How does the increased number of dead trees affect the timing and magnitude of wildfire? What would it take to get more Latino children engaged in science? Would volunteers be interested in teaching others how to preserve honey bee health? These are some of the questions that University of California scientists will try to answer through projects funded by UC Agriculture and Natural Resources.

Twelve new projects are being funded by UC ANR's 2017 Competitive Grants Program and High Risk, High Rewards Program to address high-priority issues in California.

With 45 competitive grant proposals requesting over $7 million and six high-risk high-reward proposals requesting over another $500,000, the number of requests received exceeded the funding available. 

“These projects truly demonstrate the forward-thinking nature of UC researchers,” said Glenda Humiston, UC vice president for agriculture and natural resources. “They're tackling problems and issues that strike at the heart of what matters to Californians. We're pleased to support and fund this critical work.”

The list of funded proposals is below and project summaries are posted on the 2017 funding opportunities web page at http://ucanr.edu/2017anrgrantsprojects.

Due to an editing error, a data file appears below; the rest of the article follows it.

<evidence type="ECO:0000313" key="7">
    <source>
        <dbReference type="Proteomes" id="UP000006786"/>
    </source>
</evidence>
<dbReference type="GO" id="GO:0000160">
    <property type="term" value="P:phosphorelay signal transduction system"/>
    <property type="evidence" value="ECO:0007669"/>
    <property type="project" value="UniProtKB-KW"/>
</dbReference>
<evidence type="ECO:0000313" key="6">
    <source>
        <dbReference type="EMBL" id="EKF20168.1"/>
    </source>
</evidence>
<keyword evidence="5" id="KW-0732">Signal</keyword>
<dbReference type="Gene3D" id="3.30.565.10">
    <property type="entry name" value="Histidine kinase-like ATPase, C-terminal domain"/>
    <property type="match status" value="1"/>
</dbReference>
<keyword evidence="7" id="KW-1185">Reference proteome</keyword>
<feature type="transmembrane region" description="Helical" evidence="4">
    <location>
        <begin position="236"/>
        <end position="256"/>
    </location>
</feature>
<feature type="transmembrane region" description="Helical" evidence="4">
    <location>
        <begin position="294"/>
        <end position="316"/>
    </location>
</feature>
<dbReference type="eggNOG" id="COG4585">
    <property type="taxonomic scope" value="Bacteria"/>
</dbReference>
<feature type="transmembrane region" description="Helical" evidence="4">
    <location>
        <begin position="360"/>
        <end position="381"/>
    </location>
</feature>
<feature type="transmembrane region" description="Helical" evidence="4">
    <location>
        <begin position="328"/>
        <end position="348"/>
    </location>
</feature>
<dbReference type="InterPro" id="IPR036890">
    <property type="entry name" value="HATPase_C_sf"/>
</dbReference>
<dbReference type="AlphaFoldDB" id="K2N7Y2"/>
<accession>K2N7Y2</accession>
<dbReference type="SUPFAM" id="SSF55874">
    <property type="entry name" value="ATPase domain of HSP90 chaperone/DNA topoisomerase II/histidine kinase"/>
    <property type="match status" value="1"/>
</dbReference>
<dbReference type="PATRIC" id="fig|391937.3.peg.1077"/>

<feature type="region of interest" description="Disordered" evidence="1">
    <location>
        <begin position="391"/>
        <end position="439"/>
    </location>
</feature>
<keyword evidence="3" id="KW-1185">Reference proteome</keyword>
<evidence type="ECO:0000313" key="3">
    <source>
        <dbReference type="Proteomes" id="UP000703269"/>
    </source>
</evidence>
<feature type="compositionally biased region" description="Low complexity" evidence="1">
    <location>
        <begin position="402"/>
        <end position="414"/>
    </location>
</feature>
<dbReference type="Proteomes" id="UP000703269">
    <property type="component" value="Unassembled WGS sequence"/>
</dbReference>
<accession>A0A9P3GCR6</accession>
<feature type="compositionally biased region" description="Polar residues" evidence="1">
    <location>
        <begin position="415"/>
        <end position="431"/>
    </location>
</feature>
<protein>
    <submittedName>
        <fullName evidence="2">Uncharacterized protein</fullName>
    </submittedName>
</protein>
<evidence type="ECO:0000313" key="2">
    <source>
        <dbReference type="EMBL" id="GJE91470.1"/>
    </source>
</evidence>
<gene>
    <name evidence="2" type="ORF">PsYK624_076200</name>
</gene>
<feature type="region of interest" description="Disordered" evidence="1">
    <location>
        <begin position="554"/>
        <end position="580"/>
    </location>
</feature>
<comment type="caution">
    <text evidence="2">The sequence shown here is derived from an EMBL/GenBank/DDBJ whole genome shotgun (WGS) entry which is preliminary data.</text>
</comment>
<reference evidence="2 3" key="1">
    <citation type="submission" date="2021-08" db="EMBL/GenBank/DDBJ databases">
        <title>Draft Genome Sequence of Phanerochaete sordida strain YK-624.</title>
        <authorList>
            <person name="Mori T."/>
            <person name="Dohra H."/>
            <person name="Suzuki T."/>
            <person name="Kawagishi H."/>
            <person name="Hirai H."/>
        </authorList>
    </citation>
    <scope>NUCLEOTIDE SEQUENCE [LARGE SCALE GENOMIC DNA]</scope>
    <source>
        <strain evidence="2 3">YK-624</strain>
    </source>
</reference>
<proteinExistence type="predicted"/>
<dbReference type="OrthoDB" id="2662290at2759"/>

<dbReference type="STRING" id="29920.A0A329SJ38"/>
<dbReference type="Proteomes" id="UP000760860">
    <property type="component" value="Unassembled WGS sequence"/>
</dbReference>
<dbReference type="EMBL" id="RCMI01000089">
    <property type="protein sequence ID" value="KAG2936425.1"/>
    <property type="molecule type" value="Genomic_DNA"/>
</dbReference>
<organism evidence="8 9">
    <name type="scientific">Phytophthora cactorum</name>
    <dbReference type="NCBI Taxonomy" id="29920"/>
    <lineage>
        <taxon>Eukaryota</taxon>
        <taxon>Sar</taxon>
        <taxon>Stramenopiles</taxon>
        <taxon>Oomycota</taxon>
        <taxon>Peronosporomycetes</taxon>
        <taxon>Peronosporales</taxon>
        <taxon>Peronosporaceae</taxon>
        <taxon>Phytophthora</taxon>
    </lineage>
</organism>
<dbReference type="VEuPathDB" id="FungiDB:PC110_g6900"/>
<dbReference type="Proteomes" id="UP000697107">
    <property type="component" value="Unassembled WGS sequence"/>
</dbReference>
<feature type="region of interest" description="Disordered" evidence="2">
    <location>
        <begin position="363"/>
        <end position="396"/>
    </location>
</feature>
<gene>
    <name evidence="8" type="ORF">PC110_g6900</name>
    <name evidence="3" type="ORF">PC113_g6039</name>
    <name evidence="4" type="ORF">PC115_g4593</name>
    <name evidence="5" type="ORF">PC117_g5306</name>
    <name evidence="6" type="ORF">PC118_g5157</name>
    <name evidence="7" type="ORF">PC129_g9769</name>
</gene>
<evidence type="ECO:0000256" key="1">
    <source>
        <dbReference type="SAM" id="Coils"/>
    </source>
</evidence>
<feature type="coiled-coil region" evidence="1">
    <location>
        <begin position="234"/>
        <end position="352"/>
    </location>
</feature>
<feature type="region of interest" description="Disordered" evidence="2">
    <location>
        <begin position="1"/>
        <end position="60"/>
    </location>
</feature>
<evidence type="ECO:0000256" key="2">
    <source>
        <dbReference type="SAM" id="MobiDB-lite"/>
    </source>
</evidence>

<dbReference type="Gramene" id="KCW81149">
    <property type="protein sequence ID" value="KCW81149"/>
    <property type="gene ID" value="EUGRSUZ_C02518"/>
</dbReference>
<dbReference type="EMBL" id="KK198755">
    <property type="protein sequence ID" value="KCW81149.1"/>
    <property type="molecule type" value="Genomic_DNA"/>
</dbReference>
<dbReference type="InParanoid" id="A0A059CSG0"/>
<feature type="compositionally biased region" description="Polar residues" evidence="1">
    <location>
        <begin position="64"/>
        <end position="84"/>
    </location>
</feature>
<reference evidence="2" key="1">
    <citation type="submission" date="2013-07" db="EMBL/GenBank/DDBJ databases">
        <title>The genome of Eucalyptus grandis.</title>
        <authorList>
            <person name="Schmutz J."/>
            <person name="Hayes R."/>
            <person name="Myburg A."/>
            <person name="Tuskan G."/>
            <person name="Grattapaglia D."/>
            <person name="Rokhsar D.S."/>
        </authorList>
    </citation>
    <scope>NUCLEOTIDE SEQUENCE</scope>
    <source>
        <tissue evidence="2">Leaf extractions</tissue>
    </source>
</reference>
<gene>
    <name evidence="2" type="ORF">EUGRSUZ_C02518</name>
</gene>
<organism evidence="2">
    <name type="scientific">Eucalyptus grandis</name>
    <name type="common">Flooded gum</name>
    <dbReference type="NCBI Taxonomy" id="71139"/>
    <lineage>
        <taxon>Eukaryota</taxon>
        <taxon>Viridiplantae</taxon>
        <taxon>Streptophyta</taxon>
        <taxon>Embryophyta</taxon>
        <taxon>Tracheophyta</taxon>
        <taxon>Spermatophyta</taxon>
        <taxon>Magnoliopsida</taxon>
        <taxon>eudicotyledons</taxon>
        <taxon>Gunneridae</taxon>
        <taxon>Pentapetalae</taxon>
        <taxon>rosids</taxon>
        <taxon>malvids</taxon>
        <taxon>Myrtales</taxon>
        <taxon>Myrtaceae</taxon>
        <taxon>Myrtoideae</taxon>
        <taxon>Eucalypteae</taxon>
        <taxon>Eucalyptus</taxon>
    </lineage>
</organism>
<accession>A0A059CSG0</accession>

Title

Principal investigator

Award amount

Pathways to Your Future: Destination UC

Shannon Horrillo

$200,000

Massive tree mortality in the Sierra Nevada: Consequences for forest health

Jodi Axelson

$200,000

Reducing nitrate leaching to the groundwater by accounting for the soils' capacity to supply N through mineralization

Daniel Geisseler

$199,978

Advancing urban irrigation management to enhance water-use efficiency

Amir Haghverdi

 $199,975

The California Master Beekeeper Program: Development of a continuous train-the-trainer education effort for CA beekeepers

Elina Niño

$199,949

Silent straws: understanding water demands from woody encroachment in California's oak woodlands

Lenya Quinn-Davidson

 

$199,937

Impact of a warmer and drier future on rangeland ecosystems and ecosystem services

Jeremy James

$199,831

Closing the adaptive management loop for sustainable working rangelands

Leslie Roche

$199,502

Developing a culturally relevant civic science approach to improving scientific literacy for Latino youth

Steven Worker

$194,768

Creating cyst nematode suppressive soils by managing indigenous populations of the hyperparasitic fungus Dactylella oviparasitica